Walk to Paris: Day 14

Wednesday, November 25, 2015 – Saint-sur-l’École to Issy-les-Moulineaux

It takes me over 30 minutes to travel the road along the vast expanse that is the Palace of Versailles and its grounds. I have no interest in stopping, feeling offended by the ostentatious display of wealth and power, knowing at what cost it came in terms of human and environmental degradation.

For humanity to survive and thrive in the New Climate Era, this type of wealth concentration must become a historical relic. Once the world is headed on the right path, when it has abandoned fossil fuels and is going full steam ahead with renewables, the next critical issue of the day will be income inequality.

Today, I trade forest pathways for suburban sidewalks. The rain continues, but there are plenty of places to stop, warm-up, attempt a conversation.

Day 14 pic 1 20151125_130309For the past few days I have been unable to fully use my walking stick. The rough pavement of the French countryside has blown through three stick tips, and I have yet to find a shop that sells them.

In Viroflay, I come to a very small shop. The owner, Jean-Michel, is out front, using a long, hooked stick to lift his wares off the awning, as the rain seems imminent. It is an odd shop, such as I remember on the streets of the town near my grandmother’s farm in Ireland. Jean-Michel sells toys for kids and also various things one might need around the house. Amazingly, he has exactly what I’m looking for!

We talk a bit. Like everyone in France, he knows how important is the upcoming climate summit. During my time there, I am his only customer, and I wonder how he makes a living. I am very grateful for the stick tips, and Jean-Michel obliges a photo in front of his shop.

The planet is in our hands.

The planet is in our hands.

We will not be able to say to our children that we didn't know.

We will not be able to say to our children that we didn’t know.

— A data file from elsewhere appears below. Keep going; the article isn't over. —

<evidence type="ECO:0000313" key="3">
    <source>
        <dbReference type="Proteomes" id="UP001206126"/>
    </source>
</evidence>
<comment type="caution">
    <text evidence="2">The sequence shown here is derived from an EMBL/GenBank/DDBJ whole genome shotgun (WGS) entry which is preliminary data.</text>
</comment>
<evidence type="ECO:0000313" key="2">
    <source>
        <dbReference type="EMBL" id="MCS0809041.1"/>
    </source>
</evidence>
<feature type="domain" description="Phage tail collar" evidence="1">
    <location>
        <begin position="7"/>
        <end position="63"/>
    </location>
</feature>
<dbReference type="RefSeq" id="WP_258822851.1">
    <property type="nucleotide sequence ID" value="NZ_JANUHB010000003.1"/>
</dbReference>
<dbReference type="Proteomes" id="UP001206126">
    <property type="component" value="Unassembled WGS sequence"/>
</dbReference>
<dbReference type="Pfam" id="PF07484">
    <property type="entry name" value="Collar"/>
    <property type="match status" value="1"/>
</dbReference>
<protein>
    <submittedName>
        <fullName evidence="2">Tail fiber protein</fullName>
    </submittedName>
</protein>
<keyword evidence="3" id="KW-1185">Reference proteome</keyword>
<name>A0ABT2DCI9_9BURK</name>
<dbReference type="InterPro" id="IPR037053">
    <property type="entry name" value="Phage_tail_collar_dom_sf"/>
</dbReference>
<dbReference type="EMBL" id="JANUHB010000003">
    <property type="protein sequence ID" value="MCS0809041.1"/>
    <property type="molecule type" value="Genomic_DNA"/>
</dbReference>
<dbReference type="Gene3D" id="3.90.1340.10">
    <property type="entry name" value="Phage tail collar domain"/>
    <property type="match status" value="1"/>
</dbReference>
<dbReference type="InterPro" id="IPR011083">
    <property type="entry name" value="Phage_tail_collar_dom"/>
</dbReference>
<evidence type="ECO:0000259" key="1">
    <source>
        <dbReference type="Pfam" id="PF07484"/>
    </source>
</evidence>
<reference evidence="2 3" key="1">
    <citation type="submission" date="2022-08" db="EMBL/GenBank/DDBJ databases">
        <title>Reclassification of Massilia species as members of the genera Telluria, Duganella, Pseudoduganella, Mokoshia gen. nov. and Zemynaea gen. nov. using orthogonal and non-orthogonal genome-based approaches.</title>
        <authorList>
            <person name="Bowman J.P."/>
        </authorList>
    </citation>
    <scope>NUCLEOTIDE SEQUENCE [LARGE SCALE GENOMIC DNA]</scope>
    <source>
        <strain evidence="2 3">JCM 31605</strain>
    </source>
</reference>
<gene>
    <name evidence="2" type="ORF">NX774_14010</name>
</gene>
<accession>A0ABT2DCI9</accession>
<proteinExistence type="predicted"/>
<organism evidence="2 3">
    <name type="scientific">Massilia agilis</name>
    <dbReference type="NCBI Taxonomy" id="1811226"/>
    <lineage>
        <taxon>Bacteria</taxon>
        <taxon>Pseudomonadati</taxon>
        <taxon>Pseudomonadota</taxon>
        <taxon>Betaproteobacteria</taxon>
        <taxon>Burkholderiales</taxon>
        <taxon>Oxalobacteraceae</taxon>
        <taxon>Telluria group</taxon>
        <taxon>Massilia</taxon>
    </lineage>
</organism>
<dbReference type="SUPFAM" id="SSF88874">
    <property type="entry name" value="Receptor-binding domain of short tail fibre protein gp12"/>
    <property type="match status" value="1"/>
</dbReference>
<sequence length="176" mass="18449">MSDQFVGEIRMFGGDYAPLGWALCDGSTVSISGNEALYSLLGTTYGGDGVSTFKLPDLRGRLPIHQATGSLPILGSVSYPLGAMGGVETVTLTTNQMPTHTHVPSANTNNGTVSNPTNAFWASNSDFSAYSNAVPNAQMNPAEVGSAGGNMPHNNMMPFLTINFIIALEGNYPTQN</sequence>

Toward the end of the 17-mile day, as rush hour is filling the sidewalk with commuters scurrying to get to the train system, the rain comes hard and fast. I am in no hurry, so I duck under an awning. During my 5-minute stay there, a couple presumably from the Mideast stops in to share the dryness with me.  He is very conversational, very engaging. We make small talk until his wife quickly whisks him away in the rain, making a dart for the subway entrance.

A woman in her forties stops by “my” awning (yes, I’ve now laid claim to it), smiles, says something I don’t understand, and is off again in less than 10 seconds. Maybe she only thought she was bothered by the rain.

My third visitor is a woman who is also in no rush. She is trying to locate a street. She asks me for directions, and I tell her that even though I don’t know the area, I am powerfully equipped with a map on my phone. I am able to point her in the right direction, and now feel as if my claim to the awning is not merely a matter of privilege, but earned.

Day 14 pic 4 20151125_233430As I wrap up the day’s walk, I see more and more billboards announcing the climate summit, urging strong action. They reinforce the reality I’ve come to understand: climate change is not a controversy in France. People are on board, unified, and want something done.

The day’s walk ends as the clouds are beginning to break. A full moon peeps through the clouds, in short order revealing its full glory over the ancient, beautiful, and still functional architecture of Paris.

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